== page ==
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Abbey admiration amongst ancient Antiquities appeared Architect architectural arrangement artists associated Beauties British Britton buildings Bust called Cathedral character Charles Church collection complete connected contains copies critic described devoted drawings edifice edition effect England English engravings Essay executed extended feelings folio give Henry Hill History honour hope House illustrated importance improvements interesting John Keux labours late learned letter literary literature lived London Lord Memoir monuments nature nearly notices object observations occupied once original painted Park persons picture plates portrait possess present preserved printed produced published referred remains remarks rendered resided respective Royal Shakspere side sketches Society stones Stratford Street success temple Thomas Topographical town various vols volume whilst whole writings written wrote
Página 118 - What things have we seen Done at the Mermaid! Heard words that have been So nimble and so full of subtle flame As if that every one from whence they came Had meant to put his whole wit in a jest, And had resolved to live a fool the rest Of his dull life.
Página 14 - This figure, that thou here seest put, It was for gentle Shakespeare cut; Wherein the graver had a strife With Nature, to out-do the life : O could he but have drawn his wit As well in brass, as he hath hit His face ; the print would then surpass All that was ever writ in brass. But since he cannot, reader, look Not on his picture, but his book.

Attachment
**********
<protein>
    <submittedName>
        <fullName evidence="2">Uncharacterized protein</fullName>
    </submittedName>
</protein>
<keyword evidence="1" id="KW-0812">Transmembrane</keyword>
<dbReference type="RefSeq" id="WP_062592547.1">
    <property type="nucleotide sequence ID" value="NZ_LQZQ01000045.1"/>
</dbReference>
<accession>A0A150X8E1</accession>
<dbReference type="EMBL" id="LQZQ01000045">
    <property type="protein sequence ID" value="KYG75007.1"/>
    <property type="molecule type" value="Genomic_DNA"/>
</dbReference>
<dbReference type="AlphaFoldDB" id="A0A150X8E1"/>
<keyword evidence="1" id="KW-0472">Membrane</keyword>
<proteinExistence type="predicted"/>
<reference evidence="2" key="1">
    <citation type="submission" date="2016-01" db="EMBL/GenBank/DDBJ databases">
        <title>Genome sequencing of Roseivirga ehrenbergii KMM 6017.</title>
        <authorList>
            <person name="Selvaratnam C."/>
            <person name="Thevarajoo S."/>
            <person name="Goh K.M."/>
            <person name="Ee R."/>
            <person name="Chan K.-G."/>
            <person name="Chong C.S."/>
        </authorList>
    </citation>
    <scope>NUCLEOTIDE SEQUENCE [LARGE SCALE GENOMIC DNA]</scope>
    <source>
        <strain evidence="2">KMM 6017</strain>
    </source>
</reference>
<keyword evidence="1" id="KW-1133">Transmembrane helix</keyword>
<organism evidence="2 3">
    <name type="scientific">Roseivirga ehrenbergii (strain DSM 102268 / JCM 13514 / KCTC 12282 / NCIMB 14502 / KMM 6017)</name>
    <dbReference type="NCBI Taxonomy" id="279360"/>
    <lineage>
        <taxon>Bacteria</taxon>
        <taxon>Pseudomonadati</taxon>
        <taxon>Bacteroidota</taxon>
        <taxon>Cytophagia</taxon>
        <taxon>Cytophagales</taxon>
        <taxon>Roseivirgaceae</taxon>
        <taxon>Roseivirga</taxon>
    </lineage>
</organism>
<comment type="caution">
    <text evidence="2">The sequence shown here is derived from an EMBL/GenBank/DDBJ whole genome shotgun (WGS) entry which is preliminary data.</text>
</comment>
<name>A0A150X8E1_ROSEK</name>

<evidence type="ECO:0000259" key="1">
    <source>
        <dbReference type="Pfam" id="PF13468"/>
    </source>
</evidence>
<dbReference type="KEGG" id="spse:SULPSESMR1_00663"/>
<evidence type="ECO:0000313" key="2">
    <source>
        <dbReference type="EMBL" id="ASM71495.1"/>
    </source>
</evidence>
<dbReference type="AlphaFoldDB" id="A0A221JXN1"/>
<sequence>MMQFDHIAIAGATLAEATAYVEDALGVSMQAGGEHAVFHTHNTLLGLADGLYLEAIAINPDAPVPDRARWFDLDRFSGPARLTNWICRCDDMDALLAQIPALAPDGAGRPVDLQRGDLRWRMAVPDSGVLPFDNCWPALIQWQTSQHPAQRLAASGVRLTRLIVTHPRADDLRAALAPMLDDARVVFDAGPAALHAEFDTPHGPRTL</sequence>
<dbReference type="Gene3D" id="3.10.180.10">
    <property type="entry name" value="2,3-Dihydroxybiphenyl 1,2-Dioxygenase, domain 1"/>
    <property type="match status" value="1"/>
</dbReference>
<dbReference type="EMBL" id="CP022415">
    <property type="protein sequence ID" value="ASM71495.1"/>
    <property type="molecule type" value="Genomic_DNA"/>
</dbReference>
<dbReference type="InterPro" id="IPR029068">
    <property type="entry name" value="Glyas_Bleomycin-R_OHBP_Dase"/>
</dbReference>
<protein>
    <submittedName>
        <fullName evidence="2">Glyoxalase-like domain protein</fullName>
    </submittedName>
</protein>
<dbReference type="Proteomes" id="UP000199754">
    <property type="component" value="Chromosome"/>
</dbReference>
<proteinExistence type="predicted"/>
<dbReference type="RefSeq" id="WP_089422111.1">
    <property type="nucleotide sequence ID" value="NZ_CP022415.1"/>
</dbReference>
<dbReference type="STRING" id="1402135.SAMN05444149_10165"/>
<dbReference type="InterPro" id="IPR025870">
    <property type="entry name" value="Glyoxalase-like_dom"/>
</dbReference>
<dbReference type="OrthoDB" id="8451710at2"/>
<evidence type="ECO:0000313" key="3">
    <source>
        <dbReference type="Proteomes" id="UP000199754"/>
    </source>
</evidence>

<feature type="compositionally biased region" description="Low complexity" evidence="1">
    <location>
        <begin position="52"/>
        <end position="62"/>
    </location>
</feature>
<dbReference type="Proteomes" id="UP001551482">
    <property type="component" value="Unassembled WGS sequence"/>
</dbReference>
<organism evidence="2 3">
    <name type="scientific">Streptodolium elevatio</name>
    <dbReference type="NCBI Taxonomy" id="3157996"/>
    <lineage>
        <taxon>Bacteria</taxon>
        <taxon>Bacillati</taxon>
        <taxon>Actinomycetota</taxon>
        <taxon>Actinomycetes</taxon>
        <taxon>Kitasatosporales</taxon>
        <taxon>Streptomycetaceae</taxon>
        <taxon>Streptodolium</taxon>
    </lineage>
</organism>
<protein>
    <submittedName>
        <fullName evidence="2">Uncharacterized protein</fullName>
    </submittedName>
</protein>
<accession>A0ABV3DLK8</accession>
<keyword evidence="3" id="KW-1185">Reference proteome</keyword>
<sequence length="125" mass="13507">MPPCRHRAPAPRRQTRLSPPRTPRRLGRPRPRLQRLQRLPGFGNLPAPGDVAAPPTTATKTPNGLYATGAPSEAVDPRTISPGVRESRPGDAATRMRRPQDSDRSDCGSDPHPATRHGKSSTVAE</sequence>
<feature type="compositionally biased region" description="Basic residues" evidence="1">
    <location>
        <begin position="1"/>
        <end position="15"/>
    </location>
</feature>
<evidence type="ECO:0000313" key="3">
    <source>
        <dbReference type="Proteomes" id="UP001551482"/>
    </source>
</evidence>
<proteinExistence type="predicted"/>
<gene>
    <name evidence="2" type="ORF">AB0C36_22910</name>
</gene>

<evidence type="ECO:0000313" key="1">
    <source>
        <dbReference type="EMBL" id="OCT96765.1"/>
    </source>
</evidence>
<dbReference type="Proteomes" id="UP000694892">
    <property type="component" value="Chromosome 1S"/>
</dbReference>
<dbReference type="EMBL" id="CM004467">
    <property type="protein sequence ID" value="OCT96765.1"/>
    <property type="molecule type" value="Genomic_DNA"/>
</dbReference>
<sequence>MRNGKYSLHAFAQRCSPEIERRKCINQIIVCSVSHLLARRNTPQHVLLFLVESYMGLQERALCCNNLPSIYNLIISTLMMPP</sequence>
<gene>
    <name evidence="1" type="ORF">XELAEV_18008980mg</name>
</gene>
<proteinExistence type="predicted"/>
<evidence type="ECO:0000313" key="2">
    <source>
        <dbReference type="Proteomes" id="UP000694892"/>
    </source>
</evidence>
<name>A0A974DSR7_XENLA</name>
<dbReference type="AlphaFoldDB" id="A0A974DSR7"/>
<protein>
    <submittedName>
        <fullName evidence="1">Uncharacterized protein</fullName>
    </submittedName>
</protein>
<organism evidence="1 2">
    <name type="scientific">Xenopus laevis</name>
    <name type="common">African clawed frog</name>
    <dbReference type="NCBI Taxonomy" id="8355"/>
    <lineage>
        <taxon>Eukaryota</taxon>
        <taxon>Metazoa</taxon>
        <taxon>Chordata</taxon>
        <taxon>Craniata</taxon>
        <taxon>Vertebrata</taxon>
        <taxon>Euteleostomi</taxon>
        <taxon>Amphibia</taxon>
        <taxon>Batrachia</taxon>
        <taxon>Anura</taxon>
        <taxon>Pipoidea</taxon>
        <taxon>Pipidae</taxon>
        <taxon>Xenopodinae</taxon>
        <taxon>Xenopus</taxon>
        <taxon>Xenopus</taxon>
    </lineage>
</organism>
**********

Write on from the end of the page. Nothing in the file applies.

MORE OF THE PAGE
Página 103 - The auburn nut that held thee, swallowing down Thy yet close-folded latitude of boughs And all thine embryo vastness at a gulp.
Página 28 - The Beauties of England and Wales; or Delineations, Topographical, Historical, and Descriptive, of each County (1801-1817).
Página 94 - Insuperable height of loftiest shade, Cedar, and pine, and fir, and branching palm, A sylvan scene; and as the ranks ascend Shade above shade, a woody theatre Of stateliest view.
Página 63 - I do love these ancient ruins. We never tread upon them but we set Our foot upon some reverend history : And, questionless, here in this open court, Which now lies naked to the injuries Of stormy weather, some men + lie...
Página 58 - God, whose thunder shakes the sky, Whose eye this atom globe surveys ; To Thee, my only rock, I fly, Thy mercy in thy justice praise. The mystic mazes of thy will, The shadows of celestial...
Página 9 - Shakespeare, at length thy pious fellows give The world thy works ; thy works, by which outlive Thy tomb thy name must : when that stone is rent, And time dissolves thy Stratford monument, Here we alive shall view thee still : this book, When brass and marble fade, shall make thee look Fresh to all ages...
Página 107 - Locke's birthday ; l he is now seventeen : he came home, with his brothers, to keep it, three days ago. May they all be as long-lived and as happy as they are now sweet and amiable ! This sweet place is beautiful even yet, though no longer of a beauty young and blooming, such as you left it ; but the character of the prospect is so grand, that winter cannot annihilate its charms, though it greatly diminishes them. The variety of the grounds, and the striking form of the hills, always afford something...
Página 37 - ... public cause ; Approach : behold this marble. Know ye not The features? Hath not oft his faithful tongue Told you the fashion of your own estate, The secrets of your bosom? Here then, round His monument with reverence while ye stand, Say to each other: —